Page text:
By Bruce Jervis
Contractors frequently speak of, and even account for, their overhead costs in a loose, generic manner. Job site or field overhead is very distinct from home office or general and administrative overhead. Yet when pricing work, contractors may apply a single percentage markup to direct costs.
There is a flaw in this approach. The methods for proving entitlement to field overhead differ from the methods for proving entitlement to home office overhead. The calculation of damages differs as well. When contractors treat overhead as a unitary item, problems arise. This was illustrated in a recent case from Ohio.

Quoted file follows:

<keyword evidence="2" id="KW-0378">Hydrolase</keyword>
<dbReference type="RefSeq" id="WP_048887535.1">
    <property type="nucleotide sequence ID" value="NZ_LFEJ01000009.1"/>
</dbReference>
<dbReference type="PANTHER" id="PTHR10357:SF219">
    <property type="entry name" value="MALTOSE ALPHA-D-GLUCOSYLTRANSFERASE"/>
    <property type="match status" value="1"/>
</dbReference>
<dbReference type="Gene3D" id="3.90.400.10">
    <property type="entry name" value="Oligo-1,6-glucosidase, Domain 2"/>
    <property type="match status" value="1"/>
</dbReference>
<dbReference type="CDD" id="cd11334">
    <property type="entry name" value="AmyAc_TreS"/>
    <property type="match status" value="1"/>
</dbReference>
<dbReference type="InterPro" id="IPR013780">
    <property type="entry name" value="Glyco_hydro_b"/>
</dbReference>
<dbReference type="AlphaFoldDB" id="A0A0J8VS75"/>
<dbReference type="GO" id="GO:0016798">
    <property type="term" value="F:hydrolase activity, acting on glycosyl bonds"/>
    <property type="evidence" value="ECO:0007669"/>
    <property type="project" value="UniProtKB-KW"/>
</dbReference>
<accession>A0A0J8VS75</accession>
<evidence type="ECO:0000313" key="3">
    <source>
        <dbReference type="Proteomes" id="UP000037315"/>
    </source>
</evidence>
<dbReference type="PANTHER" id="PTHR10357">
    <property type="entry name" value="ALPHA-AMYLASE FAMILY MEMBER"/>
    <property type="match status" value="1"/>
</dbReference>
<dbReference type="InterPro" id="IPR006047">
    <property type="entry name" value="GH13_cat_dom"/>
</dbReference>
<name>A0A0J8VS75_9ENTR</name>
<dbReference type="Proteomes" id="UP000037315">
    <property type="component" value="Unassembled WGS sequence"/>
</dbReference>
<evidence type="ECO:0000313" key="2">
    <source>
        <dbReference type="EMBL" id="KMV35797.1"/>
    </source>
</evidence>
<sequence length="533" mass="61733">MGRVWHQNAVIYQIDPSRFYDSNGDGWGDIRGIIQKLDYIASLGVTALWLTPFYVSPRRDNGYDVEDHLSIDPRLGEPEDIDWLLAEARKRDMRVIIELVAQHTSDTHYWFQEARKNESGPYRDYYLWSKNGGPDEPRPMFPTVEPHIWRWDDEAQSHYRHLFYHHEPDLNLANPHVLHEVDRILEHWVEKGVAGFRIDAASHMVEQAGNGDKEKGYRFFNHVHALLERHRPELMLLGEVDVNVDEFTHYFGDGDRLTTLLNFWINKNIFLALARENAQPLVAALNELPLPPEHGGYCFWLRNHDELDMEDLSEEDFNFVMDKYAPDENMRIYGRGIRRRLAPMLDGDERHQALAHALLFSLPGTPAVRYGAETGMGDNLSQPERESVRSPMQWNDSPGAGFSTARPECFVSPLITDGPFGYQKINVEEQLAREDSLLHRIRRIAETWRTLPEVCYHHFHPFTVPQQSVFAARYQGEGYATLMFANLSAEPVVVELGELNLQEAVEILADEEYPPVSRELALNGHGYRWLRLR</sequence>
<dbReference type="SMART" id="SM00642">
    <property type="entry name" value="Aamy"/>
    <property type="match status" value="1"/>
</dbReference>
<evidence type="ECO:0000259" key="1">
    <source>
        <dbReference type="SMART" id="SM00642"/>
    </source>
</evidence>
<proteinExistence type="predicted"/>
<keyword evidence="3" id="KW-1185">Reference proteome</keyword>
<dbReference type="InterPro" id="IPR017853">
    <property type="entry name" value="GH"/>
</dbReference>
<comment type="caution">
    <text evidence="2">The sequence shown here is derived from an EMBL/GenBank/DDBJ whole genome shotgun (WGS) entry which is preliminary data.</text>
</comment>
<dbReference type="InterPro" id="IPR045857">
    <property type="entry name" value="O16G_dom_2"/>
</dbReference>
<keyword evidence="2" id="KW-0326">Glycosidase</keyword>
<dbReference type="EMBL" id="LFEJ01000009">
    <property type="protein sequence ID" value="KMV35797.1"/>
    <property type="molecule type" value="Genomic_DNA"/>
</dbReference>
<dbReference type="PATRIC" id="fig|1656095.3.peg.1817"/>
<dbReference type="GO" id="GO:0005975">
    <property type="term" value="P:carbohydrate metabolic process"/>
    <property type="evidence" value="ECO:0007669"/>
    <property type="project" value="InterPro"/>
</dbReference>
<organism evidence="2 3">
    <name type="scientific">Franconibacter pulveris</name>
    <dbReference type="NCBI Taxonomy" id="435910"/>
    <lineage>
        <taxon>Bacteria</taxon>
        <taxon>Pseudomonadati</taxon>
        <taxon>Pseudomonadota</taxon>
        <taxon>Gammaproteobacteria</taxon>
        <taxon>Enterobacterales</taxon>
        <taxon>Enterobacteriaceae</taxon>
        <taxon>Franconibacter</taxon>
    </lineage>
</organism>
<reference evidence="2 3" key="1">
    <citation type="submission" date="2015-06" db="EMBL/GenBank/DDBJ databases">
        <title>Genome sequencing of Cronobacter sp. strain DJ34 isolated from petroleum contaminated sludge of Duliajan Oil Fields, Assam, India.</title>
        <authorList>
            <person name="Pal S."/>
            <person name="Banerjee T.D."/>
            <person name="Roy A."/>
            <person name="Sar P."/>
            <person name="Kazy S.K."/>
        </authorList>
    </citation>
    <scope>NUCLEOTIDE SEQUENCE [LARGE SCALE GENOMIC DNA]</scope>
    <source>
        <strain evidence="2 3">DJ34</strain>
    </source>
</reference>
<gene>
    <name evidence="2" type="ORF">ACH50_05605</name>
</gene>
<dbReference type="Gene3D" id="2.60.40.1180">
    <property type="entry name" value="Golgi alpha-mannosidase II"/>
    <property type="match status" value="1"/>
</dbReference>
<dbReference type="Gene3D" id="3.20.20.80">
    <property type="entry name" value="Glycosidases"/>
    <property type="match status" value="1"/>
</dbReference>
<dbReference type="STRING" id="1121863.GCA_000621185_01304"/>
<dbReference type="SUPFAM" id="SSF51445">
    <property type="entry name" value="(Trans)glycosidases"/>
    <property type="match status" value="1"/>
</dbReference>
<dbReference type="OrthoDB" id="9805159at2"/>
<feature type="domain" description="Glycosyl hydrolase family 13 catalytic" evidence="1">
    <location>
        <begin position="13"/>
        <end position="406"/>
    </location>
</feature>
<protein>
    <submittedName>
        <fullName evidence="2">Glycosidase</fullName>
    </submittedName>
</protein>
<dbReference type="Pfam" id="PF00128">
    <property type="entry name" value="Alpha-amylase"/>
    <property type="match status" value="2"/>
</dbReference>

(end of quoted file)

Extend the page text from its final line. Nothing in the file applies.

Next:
The project owner granted the contractor a 120-day extension of the performance period and a lump sum price increase to cover “extended general conditions” for that period. The contractor was delayed beyond the extended completion deadline. There was a dispute regarding overhead costs. Did the prior price adjustment establish a daily rate for field overhead, home office overhead, or both combined?
Do you always maintain the distinction between field overhead and general and administrative expenses when pricing bids or changed work? Do your accounting and job cost records reflect that distinction? I welcome your comments.